Thursday, April 25, 2024

If You Ask Me


Playhouse on Park Offers Vogel’s Potent “Indecent”

By Tom Holehan
Connecticut Critics Circle

Back in 2015, Yale Repertory Theatre presented the world premiere of Paula Vogel’s “Indecent” in a stellar production that moved to Broadway where it won critical raves and Tony nominations.  Approaching Playhouse on Park’s (POP) new production of Vogel’s masterwork, I worried that the small but plucky theatre troupe had taken on more than they could handle.  My worries soon dissipated.  This is one of POP’s very best productions in their 14-year season.

Based on the controversial obscenity trial of an American production of Sholem Asch’s classic “The God of Vengeance”, this is easily Paula Vogel’s finest work since her 1998 Pulitzer Prize winning “How I Learned to Drive”.  “Indecent” charts the journey of “God of Vengeance” from its 1907 origins in Warsaw to its scandalous American Broadway debut in 1923 at the Apollo Theatre. Due to its frank treatment of a lesbian romance, a complaint against the play by a local rabbi resulted in the actors, producer and theatre owner being jailed and then convicted.  Interesting to note in its production history, “God of Vengeance” managed to play on European stages for years without incident and only met blowback when coming to America.

At the Playhouse “Indecent” features a company of eleven actors (which includes three musicians) who perform several roles with quick costume changes on a stark stage. Director Kelly O’Donnell’s fluid staging provides theatrical magic throughout as scenes, and characters flow effortlessly from one to another.

Katie Stevinson-Nollet’s incidental choreography adds immeasurably to the magic as we travel to a variety of sites that include a living room in Warsaw, a small theatre in Berlin and an attic in the Jewish ghetto during the Nazi occupation. The live music Mariz Godowsky (violin), Nelly Friedman (Accordion), Mayer Balsam (clarinet) is invaluable and the musicians deserve praise for the klezmer-rich score which moves the action smoothly over the many decades represented in the play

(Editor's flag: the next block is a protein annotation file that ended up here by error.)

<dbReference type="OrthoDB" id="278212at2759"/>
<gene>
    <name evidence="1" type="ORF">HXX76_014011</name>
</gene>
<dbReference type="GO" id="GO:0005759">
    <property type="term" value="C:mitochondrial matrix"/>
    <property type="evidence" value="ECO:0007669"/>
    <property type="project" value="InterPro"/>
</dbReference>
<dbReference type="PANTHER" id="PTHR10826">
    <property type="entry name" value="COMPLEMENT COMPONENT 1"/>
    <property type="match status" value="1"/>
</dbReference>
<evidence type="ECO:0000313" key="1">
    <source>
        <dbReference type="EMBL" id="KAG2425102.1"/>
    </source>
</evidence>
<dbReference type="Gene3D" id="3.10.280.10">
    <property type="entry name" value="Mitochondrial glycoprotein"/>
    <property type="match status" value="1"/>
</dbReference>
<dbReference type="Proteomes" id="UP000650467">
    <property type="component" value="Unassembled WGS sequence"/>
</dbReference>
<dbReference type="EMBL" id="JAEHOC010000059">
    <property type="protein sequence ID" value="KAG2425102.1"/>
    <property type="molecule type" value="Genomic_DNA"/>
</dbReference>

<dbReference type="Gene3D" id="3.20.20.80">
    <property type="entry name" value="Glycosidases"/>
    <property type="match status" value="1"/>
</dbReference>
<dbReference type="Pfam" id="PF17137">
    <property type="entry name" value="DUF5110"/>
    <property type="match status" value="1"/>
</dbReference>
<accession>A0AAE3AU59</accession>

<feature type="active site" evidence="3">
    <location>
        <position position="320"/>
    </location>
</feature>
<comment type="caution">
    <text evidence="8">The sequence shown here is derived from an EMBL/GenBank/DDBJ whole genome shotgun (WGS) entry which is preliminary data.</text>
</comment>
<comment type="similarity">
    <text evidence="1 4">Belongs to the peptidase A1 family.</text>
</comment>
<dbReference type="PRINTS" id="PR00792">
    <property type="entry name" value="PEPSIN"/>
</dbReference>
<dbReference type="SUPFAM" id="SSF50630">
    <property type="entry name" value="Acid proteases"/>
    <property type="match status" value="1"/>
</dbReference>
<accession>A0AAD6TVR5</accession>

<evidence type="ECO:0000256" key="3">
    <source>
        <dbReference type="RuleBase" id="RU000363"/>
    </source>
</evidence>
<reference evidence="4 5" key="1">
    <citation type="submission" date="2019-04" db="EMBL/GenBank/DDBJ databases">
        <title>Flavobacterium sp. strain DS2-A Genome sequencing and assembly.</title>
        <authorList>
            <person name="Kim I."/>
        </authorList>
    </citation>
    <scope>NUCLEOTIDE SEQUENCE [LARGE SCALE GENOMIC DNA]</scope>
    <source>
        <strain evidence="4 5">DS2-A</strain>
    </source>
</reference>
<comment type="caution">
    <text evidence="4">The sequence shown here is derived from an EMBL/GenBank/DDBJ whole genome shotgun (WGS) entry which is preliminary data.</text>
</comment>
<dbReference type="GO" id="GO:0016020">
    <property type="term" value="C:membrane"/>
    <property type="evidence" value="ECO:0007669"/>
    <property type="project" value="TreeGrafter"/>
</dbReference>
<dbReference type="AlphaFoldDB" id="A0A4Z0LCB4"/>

The acting, too, is never less than true ensemble work from beginning to end.  Special mention must be given to Don Zimberg whose moving performance as Lemml, the shy tailor turned stage manager, is the heart of this perceptive drama.  As the lovers offstage and on, Helen Laser and Kirsten Peacock’s bracing chemistry is never in doubt and Dan Krackhardt is also terrific both as Sholem Asch and in a memorable, funny cameo as the great playwright, Eugene O’Neill.

Izzy Fields’ simple costuming reflects the changing periods while Jeffrey Salerno’s haunting sound design works in perfect tandem with the musicians’ live contribution. The effective and spare scenic design by Johann Fitzpatrick and the evocative lighting by Joe Beumer are also ideal. The play, itself, seems to have gone through some trimming since Yale running just 100 minutes now without intermission.  And every minute counts.  At POP, this is a challenging and very accomplished work.  Mazel tov!

“Indecent” continues at Playhouse on Park, 244 Park Road in West Hartford through February 26th. For further information and ticket reservations call the theatre box office at 860-523-5900 Ext. 10 or visit:

Tom Holehan is one of the original founders of the Connecticut Critics Circle, a frequent contributor to WPKN Radio’s “State of the Arts” program and Artistic Director of Stratford’s Square One Theatre Company. He welcomes comments at: His reviews and other theatre information can be found on the Connecticut Critics Circle website:


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